Religious freedom bill passes House panel

religious freedom rally
One of two groups who rallied at the Statehouse on March 16, 2015 before a hearing on a religious freedom bill. (WISH Photo/Kevin Stinson)

INDIANAPOLIS (WISH) — A controversial bill called the Religious Freedom Restoration Act passed a committee in the Indiana House Monday.

Opponents call it a license to discriminate.

It’s the followup to last year’s battle over gay marriage with slightly smaller crowds and a little less national interest.

There is still plenty of emotion on both sides.

On one side: conservatives and religious leaders looking to send a message.

“That religious freedom is very important to the people of Indiana,” said State Senator Scott Schneider (R-Indianapolis)

On the other side: many of the same people who fought to legalize gay marriage, including Amy Sandler who took part in the state’s first gay marriage, authorized because her late partner, Nikki Quasny was dying of cancer.

She gave tearful testimony.

“Please reject this mislabeled religious freedom restoration act,” Sandler said.

The bill that has prompted some business owners to post anti-discrimination messages is also opposed by Eskenazi Health.

“Our patients might believe that they could be denied care because of a staff member’s religious belief about them or their families,” said hospital spokeswoman Jessica Barth.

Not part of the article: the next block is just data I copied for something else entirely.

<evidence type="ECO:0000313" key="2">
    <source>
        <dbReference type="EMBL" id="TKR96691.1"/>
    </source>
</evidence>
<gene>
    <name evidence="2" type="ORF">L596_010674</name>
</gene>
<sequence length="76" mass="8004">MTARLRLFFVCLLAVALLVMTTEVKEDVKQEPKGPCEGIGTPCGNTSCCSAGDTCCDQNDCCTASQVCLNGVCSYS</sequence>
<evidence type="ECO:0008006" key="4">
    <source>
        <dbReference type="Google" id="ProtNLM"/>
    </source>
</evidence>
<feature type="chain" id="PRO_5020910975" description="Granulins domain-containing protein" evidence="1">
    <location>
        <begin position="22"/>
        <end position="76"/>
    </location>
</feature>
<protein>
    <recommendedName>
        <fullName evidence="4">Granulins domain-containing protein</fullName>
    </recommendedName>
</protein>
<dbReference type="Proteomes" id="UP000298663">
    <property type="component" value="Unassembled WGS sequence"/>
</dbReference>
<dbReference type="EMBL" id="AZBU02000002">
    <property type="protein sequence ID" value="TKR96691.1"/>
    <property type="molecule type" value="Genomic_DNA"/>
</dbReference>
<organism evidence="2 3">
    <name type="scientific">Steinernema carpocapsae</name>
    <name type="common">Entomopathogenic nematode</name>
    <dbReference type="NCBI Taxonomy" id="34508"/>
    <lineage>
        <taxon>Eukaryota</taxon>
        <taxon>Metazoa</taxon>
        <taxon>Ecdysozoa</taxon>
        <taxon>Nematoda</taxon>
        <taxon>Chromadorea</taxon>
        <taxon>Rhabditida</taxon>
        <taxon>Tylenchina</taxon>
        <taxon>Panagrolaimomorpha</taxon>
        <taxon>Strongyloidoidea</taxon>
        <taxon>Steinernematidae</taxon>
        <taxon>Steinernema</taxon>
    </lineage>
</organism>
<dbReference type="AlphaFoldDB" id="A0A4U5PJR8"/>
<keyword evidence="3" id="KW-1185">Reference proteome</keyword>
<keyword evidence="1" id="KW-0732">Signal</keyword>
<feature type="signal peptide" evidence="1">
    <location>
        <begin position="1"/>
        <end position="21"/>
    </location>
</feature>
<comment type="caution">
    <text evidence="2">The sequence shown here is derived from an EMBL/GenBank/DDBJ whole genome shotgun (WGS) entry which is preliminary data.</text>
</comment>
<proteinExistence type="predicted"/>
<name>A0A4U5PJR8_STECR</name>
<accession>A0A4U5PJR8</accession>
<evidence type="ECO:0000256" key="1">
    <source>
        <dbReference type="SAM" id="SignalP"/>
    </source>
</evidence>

But supporters of the bill filled the hallway outside the chamber and one of them, a pro-life activist, said it would protect a caterer who might be asked to supply food for a pro-choice reception.

“For a pro-life business owner in the state of Indiana to do a catering business specifically for the purpose of raising funds to advance the killing of unborn children would be a direct violation of that business owner’s faith,” said Mike Fichter of Indiana Right to Life.

“This bill sends a message to those within the government that, when in doubt, err on the side of religion.” said Mike Breen of the Thomas More Society.

And that argument won. The committee approved the bill 9-to-4 on a party line vote with Republicans voting for it.

It now goes to the full House. provides commenting to allow for constructive discussion on the stories we cover. In order to comment here, you acknowledge you have read and agreed to our Terms of Service. Commenters who violate these terms, including use of vulgar language or racial slurs, will be banned. Please be respectful of the opinions of others and keep the conversation on topic and civil. If you see an inappropriate comment, please flag it for our moderators to review.

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